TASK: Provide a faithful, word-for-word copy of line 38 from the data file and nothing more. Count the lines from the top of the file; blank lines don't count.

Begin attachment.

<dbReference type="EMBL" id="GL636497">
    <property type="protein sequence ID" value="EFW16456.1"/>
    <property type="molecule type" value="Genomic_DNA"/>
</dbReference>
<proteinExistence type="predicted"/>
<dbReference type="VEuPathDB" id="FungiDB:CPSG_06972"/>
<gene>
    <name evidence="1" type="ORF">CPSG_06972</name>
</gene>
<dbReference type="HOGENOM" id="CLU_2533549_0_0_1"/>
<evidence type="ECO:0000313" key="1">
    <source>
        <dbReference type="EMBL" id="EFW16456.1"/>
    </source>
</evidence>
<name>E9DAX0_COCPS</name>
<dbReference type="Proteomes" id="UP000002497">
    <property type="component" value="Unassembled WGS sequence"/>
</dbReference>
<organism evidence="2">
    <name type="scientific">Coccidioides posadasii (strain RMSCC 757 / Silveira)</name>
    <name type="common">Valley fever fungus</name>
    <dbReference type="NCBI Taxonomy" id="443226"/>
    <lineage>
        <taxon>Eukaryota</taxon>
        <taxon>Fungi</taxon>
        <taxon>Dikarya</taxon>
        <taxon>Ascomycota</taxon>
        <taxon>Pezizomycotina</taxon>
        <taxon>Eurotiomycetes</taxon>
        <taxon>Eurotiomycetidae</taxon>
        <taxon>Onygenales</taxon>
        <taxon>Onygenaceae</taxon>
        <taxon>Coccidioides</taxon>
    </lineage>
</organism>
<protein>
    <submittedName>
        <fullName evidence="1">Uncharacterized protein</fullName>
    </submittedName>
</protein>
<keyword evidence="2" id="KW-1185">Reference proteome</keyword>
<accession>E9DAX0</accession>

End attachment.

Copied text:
    <submittedName>